Melbourne Students & Learning - Research Publications
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ItemContext entity analysis: using public domain knowledge to build information infrastructureMCCARTHY, GAVAN ; JONES, MICHAEL ; VINES, RICHARD ; LEWIS, ANTONINA ( 2012)The purpose of this paper is to surface in an explicit way the challenges of corporate self-knowledge. The emphasis is on how corporations, and the individuals that comprise them, provide public access to authoritative records and information that adequately explains who they are, what they do, how they function, and the ways important organisational narratives evolve through time. The paper reports on a case study completed by the University of Melbourne’s eScholarship Research Centre in December 2011, for a Division of a Victorian Government agency, Australia, the Department of Primary Industries (DPI). The study utilised a research and analytical methodology called Context Entity Analysis (CEA). CEA provides a means through which knowledge resources generated using narrative techniques, such as reports, journal articles, books, or websites can be utilised to create open complex networks of entities that more closely mirror the multiplicity of what actually happens, both within corporations and at the intersection between corporations and the citizenry.
ItemLinking agricultural extension, decision support systems and context: implications for knowledge management practiceVINES, RICHARD ; Sudholz, Carl ( 2012)There exists a substantial knowledge management challenge for organisations with responsibilities to mediate public interests. This challenge relates to the means by which knowledge assets are managed to integrate a hierarchy of knowledge in a continuum from the micro-level (individual), group (institutional / organisational), formal (peer-authorised) to the macro-level of focus (societal norms). The purpose of this paper is to present an analysis of a specific program – FarmPlan 21. FarmPlan21 was introduced within the Australian state of Victoria to promote the uptake of whole-farm planning practices. Through this initiative an objective has been to mediate private and public interests related to the integration of commercial and sustainable land management practices. The analysis of FarmPlan21 is presented through the lens of two different knowledge hierarchies – one for a farmer and one for an agricultural extension officer engaged within the Victorian Department of Primary Industries.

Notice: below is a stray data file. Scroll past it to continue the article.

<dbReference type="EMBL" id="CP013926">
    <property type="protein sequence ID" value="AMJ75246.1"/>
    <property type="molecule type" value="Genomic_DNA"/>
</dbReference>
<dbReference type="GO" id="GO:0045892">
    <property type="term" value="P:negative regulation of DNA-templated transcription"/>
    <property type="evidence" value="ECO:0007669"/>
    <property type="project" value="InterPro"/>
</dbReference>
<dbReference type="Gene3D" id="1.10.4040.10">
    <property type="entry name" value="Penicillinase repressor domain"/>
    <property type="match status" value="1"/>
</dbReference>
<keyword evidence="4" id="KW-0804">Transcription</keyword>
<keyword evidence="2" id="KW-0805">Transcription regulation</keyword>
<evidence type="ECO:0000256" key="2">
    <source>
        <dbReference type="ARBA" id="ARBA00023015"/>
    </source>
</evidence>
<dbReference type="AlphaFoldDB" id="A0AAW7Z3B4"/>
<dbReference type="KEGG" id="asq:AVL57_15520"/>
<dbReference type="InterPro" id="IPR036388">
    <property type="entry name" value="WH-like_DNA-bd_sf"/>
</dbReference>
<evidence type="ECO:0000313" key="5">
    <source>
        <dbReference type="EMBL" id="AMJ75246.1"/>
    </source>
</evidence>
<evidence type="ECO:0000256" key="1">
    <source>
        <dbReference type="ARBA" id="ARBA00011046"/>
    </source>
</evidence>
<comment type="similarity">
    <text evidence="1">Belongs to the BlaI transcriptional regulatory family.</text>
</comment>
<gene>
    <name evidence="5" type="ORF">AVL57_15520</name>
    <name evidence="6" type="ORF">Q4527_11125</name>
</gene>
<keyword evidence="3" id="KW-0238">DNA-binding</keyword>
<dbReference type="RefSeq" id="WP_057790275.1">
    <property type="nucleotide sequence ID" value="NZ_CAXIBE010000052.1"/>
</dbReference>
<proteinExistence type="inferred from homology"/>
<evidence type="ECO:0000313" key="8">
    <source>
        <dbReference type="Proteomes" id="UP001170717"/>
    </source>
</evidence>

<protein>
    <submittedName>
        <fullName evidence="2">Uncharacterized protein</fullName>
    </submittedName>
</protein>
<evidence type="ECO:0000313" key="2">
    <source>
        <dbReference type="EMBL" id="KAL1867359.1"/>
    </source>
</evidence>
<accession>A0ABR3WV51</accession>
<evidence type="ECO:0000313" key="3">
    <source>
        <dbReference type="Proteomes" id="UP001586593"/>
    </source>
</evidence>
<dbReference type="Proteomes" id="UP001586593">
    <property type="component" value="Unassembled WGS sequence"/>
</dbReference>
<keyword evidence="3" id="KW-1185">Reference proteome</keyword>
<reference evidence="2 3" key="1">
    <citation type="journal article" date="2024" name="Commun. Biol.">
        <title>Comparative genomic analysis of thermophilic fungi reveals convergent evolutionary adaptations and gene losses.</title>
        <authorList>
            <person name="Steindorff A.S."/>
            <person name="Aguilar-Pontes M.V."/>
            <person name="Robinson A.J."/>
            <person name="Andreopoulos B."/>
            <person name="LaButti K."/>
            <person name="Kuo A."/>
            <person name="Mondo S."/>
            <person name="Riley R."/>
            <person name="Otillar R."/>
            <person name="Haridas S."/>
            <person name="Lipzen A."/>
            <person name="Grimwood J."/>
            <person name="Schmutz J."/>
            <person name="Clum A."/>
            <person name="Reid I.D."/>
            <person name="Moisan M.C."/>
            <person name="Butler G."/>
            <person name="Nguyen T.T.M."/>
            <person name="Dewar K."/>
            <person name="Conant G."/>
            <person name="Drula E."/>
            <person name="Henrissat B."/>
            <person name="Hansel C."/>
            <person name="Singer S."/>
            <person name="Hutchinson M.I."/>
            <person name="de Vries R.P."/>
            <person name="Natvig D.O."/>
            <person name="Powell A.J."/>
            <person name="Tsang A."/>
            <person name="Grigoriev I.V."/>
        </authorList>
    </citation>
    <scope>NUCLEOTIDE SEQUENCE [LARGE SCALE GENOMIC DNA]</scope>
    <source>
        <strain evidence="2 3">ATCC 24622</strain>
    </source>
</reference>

ItemCities, human well-being and the environment: conceiving national regulatory knowledge systems to facilitate resilient knowledge, knowledge based development and inter-generational knowingVINES, RICHARD ; MCCARTHY, GAVAN ; Kirk, Chris ; JONES, MICHAEL ( 2010)In this paper, we discuss the idea of resilient knowledge and how the concept of knowledge-based development might be conceived as scientific discipline, and on what basis. Discussion is presented in two sections. In the first section we explore the idea of the epistemic loss of knowledge. We suggest this type of knowledge loss occurs where there is inadequate preservation of the knowledge necessary to explain the context, structure and meaning of information through time. We provide a brief overview of an emergent approach that could address this problem – an approach called contextual information management. In the second section, we document examples of how this new approach might be harnessed to create a framework for a (national) regulatory knowledge system. We draw upon one particular case study: the conception of quality standards within the Victorian Community Sector. By extrapolation, we suggest these ideas could well have wider applications – for example, the harmonisation of regulatory standards across State and Commonwealth areas of jurisdiction. By extension, it is suggested the focus of regulatory interventions should not be on compliance per se, but on creating a shared context between Government, stakeholders and citizens to support the dynamics of problem solving, knowledge acquisition and what we call evolutionary possibility.